CONNECTING THE DOTS
Frosty WooldridgeMore About: Drug War
THE FARCE OF THE WAR ON DRUGS
My brother Howard Wooldridge
served as a decorated police officer and detective in
My brother stands so
passionate about his cause that he rode his horse Misty 3,300 miles coast to
The drug war costs American taxpayers $70 billion a year and over the past 35 years, costs approach a trillion dollars. Result? Drugs remain CHEAPER and MORE available than 35 years ago.
“The war on drugs,” said
Howard Wooldridge, one of the founders of Law Enforcement Against Prohibition
at www.leap.cc. “How is that working for us in
Wooldridge said, “As a police officer, I fought on the side of the ‘good guys’ for 18 years in the “War on Drugs,” giving me ample actual experience in the trenches. After much time, consternation and out-and-out frustration in not achieving a single, stated goal in the long term, I came to the conclusion that we must be doing something wrong. It seemed no matter how many dealers we took off the streets, new ones immediately popped up to take their places. The prices for drugs kept falling, indicating an oversupply. The purity became better; heroin increased from 3.6 percent to near 50 percent purity between 1980 and 2007. The prison population kept increasing until over 70 percent of all inmates are there on some drug-related charge. The only thing we have to show for this terrible policy is that today after 36 years and a trillion tax dollars spent, illegal drugs are cheaper, stronger and very easy for our kids to buy.”
In those 18 years, I listened to my brother Howard’s frustrations each time we sat down for dinner. He bemoaned the senselessness of the drug war. The people within the department now work it to keep their jobs and nothing else. The “War on Drugs” exists to exist.
“Why has my profession been unable to make a dent?” Howard Wooldridge asked. “It has not been for lack of trying. Thousands of police officers have been shot and hundreds killed. We have arrested 36 million Americans for drug possession, use or sale. First, understand that drug dealers accept as a condition of employment--death and long prison terms. We know there is an inexhaustible number of people who will risk death to make huge profits that prohibition generates. A second major reason is that when someone buys an illegal drug from a dealer, nobody calls 911 to report the ‘crime.’ It is very difficult for us to catch suspects when the phone does not ring. Neither the buyers nor the sellers see themselves as ‘victims.’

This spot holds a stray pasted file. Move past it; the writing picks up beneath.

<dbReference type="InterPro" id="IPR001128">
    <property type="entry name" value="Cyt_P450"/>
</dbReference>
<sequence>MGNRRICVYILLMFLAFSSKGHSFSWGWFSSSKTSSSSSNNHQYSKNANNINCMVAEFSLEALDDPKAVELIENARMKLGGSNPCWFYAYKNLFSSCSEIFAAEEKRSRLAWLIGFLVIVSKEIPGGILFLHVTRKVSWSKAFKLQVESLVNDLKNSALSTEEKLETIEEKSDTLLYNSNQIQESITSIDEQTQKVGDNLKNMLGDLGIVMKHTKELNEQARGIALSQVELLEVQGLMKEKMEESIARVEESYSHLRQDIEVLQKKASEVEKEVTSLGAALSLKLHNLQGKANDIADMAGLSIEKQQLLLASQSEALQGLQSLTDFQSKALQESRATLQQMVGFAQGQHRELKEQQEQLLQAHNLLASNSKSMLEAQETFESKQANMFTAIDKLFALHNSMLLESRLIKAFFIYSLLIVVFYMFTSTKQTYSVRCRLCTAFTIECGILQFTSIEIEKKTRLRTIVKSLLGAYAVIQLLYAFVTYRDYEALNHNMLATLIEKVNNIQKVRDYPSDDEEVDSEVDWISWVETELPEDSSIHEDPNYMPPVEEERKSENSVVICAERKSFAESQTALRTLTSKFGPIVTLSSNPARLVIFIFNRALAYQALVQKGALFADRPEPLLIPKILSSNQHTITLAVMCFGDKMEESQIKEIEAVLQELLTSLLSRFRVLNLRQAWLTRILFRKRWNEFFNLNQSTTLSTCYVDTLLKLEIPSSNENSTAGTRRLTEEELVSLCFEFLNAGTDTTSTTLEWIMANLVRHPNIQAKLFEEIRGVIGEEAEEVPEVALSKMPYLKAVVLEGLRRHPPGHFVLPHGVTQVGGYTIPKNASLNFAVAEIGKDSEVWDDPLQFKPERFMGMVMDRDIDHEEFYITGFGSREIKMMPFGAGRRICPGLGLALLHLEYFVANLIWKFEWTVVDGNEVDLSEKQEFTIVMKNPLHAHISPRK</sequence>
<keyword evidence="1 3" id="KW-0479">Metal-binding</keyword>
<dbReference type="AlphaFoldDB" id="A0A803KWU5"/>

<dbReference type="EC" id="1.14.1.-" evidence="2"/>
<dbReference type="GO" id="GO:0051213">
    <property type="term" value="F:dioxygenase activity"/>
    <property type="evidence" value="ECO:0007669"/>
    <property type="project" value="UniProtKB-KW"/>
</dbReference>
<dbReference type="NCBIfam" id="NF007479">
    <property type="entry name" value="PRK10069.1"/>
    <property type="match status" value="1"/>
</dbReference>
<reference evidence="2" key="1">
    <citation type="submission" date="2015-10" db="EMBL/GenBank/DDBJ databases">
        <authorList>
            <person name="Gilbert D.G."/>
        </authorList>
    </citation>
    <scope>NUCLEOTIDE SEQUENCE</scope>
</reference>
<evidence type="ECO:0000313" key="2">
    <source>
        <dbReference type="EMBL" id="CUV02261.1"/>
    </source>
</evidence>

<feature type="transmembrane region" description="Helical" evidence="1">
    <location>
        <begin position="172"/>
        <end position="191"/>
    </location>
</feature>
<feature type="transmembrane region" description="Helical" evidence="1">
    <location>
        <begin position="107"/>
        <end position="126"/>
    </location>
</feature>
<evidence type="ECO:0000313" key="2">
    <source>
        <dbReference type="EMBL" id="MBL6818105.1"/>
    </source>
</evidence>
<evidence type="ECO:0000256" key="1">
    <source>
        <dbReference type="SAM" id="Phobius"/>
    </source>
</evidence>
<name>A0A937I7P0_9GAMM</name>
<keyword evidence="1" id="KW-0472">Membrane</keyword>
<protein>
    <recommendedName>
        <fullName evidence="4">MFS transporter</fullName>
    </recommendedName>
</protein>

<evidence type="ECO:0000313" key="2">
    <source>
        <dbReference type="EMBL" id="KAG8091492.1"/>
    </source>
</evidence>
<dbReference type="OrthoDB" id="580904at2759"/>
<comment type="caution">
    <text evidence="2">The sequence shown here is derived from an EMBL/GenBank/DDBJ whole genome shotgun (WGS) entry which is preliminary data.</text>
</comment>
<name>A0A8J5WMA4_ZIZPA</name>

“Drug gangs have spread like the plague out of the large cities and into medium and even small cities. Young teens join gangs to make ‘easy,’ big money selling drugs. Fifteen year olds are shot and killed every week because drug prohibition gives them this job option. Many Hispanic members are the first generation of immigrants who don’t want to work hard like their parents. The role model in the barrio is the rich drug dealer, not the hard-working parent. A policy which many say is to protect kids actually causes hundreds of deaths a year and tens of thousands of destroyed young lives.”
For any curious Americans,
MS-13 gangs from
“On our borders customs officers spend huge amounts of time looking for smuggled drugs which allows them less time for catching the millions who cross illegally,” Howard Wooldridge said. “The Coast Guard is focused on drugs and not the ships which bring over many hundreds of illegals in ships. In the century of 9/11 we should be focusing on threats to the nation and instead we are heavily engaged in a nearly four decade, failed policy of drug prohibition.
“The unintended consequences of this terrible war are needlessly
destroying the lives of generations of
“Now envision a world where
all drugs sell in state-regulated stores, not on street corners by teens which
gets them killed. Imagine a world where
the federal police focus on securing our borders from armed and unarmed
invasion. Envision a world where terrorists
don’t buy weapons from money made selling drugs. Imagine a world where felony crime drops over
50 percent and local police focus on drunk drivers, child predators and
terrorists. Envision a world where if
one day you or a loved one has a drug problem, you see a doctor not a
Officer Howard J. Wooldridge
(retired), Education Specialist, Law Enforcement Against Prohibition (www.leap.cc),
1 Comments in Response to THE FARCE OF THE WAR ON DRUGS
What is the difference between legalizing drugs and simply taking them off the "illegal list?" Let's not say they are legal by some law. Let's simply repeal the laws and policies that say they are illegal.